How to recover properly from an injury
The saying goes ‘no pain, no gain’, and whilst you can do everything perfectly in your routine – including warming up, stretching and building up slowly – you can still strain or sprain your body parts at any time.
Whilst you can’t always control when and how it happens, you can control how you manage it once it has happened. Here are our top tips for bouncing back from a muscle injury:
Recovery can be ‘PRICE-y’, but don’t let that worry you. In fact, you can put your wallet away. PRICE is an acronym that sums up how best to treat a muscular injury, and it means the following:
Protect the injured muscle from any further damage by stopping what you are doing and not putting any further stress on it until you know what is happening
Rest the muscle well for at least 48 to 72 hours before recommencing any activity on the affected area.
Ice the area well for about 20 minutes at a time, every three hours if you can. This should be done for the first two or three days, to help reduce swelling in the area.
Compress the area using a bandage, which helps to limit any local swelling and restricts movement in the muscle, aiding the healing process. Be careful not to bandage too tightly though, as this will decrease blood flow in the area, which will potentially limit the recovery.
Elevate the damaged area by placing it on a pillow. This will help to reduce any swelling in the area.
Don’t HARM yourself further
Again, the acronym HARM gives you some handy pointers about what to avoid for 72 hours if you have damaged a muscle.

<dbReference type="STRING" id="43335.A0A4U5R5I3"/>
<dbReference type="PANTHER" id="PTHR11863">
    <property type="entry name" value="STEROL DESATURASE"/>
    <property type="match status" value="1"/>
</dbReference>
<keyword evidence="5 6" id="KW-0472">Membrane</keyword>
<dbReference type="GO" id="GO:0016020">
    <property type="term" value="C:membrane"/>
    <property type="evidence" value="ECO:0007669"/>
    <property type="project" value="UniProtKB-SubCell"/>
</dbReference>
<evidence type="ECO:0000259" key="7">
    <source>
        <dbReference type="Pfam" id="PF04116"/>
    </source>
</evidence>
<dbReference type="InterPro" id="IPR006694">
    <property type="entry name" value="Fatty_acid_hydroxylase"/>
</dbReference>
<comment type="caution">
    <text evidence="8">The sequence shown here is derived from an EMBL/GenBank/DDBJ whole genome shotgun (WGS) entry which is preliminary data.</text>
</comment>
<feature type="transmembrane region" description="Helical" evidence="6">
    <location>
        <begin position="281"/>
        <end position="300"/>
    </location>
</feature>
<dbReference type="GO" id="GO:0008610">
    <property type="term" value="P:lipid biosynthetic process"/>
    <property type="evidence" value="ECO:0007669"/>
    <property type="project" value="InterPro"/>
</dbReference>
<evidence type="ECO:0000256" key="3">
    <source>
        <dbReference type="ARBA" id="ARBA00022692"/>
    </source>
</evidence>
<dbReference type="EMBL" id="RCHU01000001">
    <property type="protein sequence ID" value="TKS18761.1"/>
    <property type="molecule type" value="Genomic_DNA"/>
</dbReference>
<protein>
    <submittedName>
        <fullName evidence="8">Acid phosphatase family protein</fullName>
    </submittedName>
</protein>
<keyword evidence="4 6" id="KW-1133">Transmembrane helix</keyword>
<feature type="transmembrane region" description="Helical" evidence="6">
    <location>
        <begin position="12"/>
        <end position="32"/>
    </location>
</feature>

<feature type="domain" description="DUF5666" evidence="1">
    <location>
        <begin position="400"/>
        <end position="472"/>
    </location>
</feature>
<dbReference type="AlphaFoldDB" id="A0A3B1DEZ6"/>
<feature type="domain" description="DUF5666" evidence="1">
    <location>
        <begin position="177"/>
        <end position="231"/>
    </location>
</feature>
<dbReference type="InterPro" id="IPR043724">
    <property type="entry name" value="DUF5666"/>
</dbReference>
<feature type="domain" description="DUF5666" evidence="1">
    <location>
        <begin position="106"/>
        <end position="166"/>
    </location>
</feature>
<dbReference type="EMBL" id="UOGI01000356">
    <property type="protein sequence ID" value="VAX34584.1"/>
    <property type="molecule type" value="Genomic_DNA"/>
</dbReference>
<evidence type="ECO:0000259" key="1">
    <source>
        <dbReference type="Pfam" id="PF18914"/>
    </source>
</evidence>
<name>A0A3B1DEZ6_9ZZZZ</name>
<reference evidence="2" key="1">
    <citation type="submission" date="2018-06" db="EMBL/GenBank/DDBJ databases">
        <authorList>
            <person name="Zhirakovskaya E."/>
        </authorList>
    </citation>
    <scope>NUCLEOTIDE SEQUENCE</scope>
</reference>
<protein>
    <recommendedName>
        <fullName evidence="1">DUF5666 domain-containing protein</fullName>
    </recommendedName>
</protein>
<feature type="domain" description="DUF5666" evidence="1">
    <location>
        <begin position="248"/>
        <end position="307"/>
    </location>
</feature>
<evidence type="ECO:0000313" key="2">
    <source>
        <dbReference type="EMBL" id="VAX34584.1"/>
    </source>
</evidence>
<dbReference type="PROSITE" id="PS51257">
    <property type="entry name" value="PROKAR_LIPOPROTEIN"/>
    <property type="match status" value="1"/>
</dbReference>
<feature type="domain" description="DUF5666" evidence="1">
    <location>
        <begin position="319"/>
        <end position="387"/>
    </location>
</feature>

Heat, such as hot packs or baths, can increase swelling in the affected area and should be avoided.
Alcohol will increase bleeding and bruising in the muscle, which impairs the healing process.
Running, or any other exercise, should be avoided as this could aggravate the injury further.
Massaging the area, although tempting, can actually increase bleeding in a damaged muscle, so massages are not advised until the healing process is well underway.
Getting moving again
Deciding how soon to get a muscle moving again after it has been injured is not easy, but it is important to get some movement back as soon as it is comfortable, as this helps the healing process. As a general rule of thumb, if you can move the muscle without significant pain, it is good to do so gently.
If it’s not getting any better…
Although it is important to be patient, if you are finding you are still hampered by your injury a couple of weeks after it has happened, or the pain is rapidly getting worse, then it is worth going to see your GP. It may be that the problem isn’t what you first thought, or that it needs input from a trained physiotherapist.